“You do what you do and I do what I do… you do what you do and I do what I do, I’m Alvin, and you’re Bill.” These are the words of Dana Carvey as Alvin Firpo in the 1994 comedy Trapped in Paradise about a trio of brothers who rob a bank in Paradise, Pennsylvania on Christmas Eve. The oldest of the three brothers, Bill, played by Nicholas Cage, is experiencing a great deal of anxiety and concern over every detail of the heist and questions his youngest brother to ensure he is prepared for his role. In response to Bill expressing his concern, Alvin looks at him and replies, “You do what you do, and I do what I do.” Alvin Firpo, despite being a recently paroled burglar with a bent towards kleptomania, displays a wisdom foreign to churchboys. Alvin is confident of who he is, what he has to do, and how he plays a role in the overall plan.
Churchboys are not confident in who they are because they feel who they are will never be good enough. It’s a life lived in fear believing one misstep or mistake, intended or unintended, will bring judgment and punishment from God. Churchboys don’t know God as a loving father, but rather as a ruler and king who demands complete obedience and perfection in order to earn the reward of eternal security. A churchboy’s relationship with God, although he would never use the word, is very much a relationship based in karma. Do good and God will bless you. Step out of line and God will get you for that! Churchboys are unaware of who they really are, sons fully loved and accepted as they are and simply for who they are.
Once you realize who you are and stop believing the lie there is something you must do, you are free to truly live and to truly live freely. Tullian Tchividjian says it like this:
The fear of not knowing whether I’ll get a return is replaced by the freedom of knowing we already have everything: because everything I need, in Christ I already possess, I’m now free to do everything for you without needing you to do anything for me.
I can now actively spend my life giving instead of taking, going to the back instead of getting to the front, sacrificing myself for others instead of sacrificing others for myself.
The gospel alone liberates you to live a life of scandalous generosity, unrestrained sacrifice, uncommon valor, and unbounded courage.
When you don’t have anything to lose, you discover something wonderful: you’re free to take great risks without fear or reservation.
This is the difference between approaching all of life from salvation and approaching all of life for salvation; it’s the difference between approaching life from our acceptance, and not for our acceptance; from love not for love.
How does these words of Tullian apply to everyday life? God created you to be you and me to be me. I cannot be you and you cannot be me. Those last two statements may be fairly simple to understand but we often lose sight of them in our daily lives. You must be you and I must be me. We each have a role to play unique to us and that role is simply the life we live. I did not get hired at my job based on someone else’s resume and skills or because someone else interviewed for the position. I was hired based on my resume, my career, and the interview I participated in. Around six months ago, Jim Gordon extended invitations to myself and Mike Edwards to be co-authors with him at Done With Religion. Jim didn’t invite us to participate in hopes our writing styles would become clones of his own. Based on Mike’s work on What God May Really Be Like and my writings here, Jim reached out to each of us because, while similar, we each have a unique voice and perspective based on the lives we’ve lived and experienced. No matter the lure, appeal, or tendency to imitate a coworker, manager, or predecessor within my company or to attempt writing in the style of Jim or Mike, I must lean and rest secure in the knowledge God created Rocky to be Rocky and I alone can be me. The uniqueness of who we are is important as we never know the exact moment something we alone may say or do in normal everyday living will create a forever and lasting memory or impression on a family member, friend, or coworker.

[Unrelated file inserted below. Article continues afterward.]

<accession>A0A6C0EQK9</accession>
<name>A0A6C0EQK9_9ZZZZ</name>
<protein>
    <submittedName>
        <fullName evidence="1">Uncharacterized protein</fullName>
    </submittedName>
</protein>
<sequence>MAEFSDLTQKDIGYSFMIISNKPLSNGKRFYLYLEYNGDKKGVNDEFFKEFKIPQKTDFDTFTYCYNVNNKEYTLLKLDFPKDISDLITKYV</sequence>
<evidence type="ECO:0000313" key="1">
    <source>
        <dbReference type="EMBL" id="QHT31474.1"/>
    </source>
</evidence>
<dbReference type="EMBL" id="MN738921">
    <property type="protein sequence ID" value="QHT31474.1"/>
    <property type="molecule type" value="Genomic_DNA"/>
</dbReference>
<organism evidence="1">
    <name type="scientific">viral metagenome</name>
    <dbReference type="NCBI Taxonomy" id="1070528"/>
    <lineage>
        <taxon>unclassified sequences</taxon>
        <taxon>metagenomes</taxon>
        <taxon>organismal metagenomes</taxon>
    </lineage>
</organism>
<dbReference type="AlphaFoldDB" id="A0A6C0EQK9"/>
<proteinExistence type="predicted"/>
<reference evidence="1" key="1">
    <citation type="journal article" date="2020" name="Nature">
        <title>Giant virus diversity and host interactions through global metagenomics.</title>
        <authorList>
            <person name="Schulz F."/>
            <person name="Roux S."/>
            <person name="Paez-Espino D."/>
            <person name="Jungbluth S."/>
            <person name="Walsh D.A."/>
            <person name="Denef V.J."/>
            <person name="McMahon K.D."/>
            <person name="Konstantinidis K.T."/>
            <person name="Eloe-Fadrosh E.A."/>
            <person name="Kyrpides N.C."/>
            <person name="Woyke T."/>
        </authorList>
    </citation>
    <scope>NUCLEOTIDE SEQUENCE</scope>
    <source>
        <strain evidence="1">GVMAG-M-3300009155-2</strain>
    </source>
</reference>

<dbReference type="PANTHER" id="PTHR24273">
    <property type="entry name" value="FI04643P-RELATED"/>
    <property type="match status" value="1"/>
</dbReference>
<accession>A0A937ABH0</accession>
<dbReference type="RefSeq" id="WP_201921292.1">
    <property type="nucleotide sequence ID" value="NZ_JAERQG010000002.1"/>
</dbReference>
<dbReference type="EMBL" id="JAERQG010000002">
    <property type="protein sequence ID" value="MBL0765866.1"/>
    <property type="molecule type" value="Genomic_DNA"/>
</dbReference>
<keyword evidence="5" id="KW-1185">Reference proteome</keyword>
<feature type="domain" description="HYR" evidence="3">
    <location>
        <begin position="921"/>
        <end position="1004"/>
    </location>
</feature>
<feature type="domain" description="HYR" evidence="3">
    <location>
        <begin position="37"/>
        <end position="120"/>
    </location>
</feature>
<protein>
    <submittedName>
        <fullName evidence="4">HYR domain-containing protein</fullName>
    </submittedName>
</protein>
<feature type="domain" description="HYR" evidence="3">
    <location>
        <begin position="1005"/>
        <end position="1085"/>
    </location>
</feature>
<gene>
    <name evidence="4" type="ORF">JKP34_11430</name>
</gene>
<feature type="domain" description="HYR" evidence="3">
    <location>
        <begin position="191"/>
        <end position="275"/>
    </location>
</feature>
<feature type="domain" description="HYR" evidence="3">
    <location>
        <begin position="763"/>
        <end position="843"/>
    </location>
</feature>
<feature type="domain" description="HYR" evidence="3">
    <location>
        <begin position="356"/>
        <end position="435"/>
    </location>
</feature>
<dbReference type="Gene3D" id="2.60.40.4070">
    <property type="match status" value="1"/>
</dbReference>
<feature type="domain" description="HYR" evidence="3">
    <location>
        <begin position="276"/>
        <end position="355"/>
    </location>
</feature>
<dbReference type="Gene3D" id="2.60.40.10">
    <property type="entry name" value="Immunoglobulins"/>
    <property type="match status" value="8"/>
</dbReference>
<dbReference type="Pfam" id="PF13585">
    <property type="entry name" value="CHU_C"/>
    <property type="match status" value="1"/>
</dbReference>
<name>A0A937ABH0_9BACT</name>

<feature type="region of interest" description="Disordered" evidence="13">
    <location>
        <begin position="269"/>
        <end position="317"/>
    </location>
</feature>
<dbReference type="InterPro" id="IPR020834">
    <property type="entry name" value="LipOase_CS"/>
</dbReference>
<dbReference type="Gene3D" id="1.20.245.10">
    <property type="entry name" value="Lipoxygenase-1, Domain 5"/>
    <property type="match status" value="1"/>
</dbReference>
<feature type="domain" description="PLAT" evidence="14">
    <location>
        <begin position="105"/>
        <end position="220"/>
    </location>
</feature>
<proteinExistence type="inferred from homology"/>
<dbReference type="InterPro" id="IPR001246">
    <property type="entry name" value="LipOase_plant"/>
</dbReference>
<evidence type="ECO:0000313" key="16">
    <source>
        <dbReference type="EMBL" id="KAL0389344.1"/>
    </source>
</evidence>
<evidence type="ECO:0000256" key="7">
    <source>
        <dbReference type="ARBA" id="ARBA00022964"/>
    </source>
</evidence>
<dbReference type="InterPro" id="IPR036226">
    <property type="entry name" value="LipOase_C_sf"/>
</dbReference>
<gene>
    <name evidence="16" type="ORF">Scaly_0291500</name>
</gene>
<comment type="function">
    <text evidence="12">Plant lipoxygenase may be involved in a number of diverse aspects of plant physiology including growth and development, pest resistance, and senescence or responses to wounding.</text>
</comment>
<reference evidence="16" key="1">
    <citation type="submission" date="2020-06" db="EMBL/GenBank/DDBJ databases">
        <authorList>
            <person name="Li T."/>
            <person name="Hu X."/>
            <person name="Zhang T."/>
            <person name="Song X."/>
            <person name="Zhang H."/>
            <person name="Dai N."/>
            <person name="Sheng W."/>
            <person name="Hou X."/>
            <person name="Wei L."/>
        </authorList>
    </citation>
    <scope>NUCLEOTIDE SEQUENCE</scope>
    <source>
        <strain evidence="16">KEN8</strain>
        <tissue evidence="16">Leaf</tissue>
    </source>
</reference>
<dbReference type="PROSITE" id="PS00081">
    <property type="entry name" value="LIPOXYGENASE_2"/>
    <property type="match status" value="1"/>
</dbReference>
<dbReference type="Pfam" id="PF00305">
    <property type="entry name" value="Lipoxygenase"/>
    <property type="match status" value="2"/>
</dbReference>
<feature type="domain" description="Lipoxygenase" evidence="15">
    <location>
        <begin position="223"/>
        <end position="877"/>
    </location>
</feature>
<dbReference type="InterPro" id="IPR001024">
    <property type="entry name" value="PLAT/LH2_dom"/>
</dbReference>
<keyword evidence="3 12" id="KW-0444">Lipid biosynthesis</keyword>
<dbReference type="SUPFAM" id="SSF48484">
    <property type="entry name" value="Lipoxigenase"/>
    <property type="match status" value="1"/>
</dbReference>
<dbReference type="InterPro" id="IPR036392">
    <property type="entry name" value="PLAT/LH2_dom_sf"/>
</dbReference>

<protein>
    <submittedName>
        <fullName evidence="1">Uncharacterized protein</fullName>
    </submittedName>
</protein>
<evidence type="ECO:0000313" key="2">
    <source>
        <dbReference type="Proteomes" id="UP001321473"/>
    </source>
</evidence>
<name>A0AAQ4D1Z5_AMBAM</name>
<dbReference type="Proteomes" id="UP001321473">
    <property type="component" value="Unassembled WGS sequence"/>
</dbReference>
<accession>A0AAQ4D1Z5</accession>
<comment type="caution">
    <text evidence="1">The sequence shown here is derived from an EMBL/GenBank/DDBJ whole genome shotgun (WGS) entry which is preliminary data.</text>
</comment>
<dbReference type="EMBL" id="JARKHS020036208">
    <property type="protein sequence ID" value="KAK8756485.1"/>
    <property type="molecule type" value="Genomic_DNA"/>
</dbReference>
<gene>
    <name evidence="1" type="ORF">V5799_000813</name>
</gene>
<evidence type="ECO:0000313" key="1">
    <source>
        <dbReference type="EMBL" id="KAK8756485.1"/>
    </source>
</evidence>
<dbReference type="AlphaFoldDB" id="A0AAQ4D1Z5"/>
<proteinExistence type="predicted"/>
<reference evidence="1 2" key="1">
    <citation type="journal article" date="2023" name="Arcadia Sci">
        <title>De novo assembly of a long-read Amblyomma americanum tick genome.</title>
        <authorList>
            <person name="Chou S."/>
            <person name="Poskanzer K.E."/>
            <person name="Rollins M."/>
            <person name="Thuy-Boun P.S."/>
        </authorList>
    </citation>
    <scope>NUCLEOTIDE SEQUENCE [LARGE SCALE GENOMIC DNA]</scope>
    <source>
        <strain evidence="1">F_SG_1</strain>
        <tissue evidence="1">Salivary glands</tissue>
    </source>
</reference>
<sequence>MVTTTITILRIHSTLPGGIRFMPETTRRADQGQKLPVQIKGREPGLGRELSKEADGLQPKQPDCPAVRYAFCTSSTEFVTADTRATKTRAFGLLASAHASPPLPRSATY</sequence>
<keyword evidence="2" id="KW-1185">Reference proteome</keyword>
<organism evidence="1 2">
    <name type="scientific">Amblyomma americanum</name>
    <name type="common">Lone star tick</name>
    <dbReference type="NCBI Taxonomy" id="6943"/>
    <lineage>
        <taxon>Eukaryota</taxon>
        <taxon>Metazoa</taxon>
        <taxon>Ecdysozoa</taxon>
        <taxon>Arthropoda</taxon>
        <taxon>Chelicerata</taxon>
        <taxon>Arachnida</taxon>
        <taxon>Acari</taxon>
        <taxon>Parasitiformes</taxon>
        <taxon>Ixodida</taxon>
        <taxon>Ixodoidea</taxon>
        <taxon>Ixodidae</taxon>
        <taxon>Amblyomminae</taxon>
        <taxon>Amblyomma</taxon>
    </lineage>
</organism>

Because it’s such a rarity in the churchboy world, realizing who you are, what you have to do, and accepting how it all plays out will likely not win you much applause or be a cause for celebration. In fact, it can be a very lonely place and may cause you to stick out more than fit in as few seek to come to such understanding and are often riled up as though of us who do. In his book Messy Spirituality, Mike Yaconelli states, “The essence of messy spirituality is the refusal to pretend, to lie, or to allow others to believe we are something we are not . . . When you and I stop pretending, we expose the pretending of everyone else. The bubble of the perfect Christian life is burst, and we all must face the reality of our brokenness.”
Two weeks ago I had the honor of accompanying my wife to attend a concert by one of her favorite singer/songwriters, James Taylor. His musical set began with a short video package chronicling his nearly 50 years in music. I pray the words below, which were the closing statement of his opening video package, be true of both you and me as we learn to live minute by minute knowing who we are, what have to do, and how we play a part by simply being ourselves.
Let me always present myself.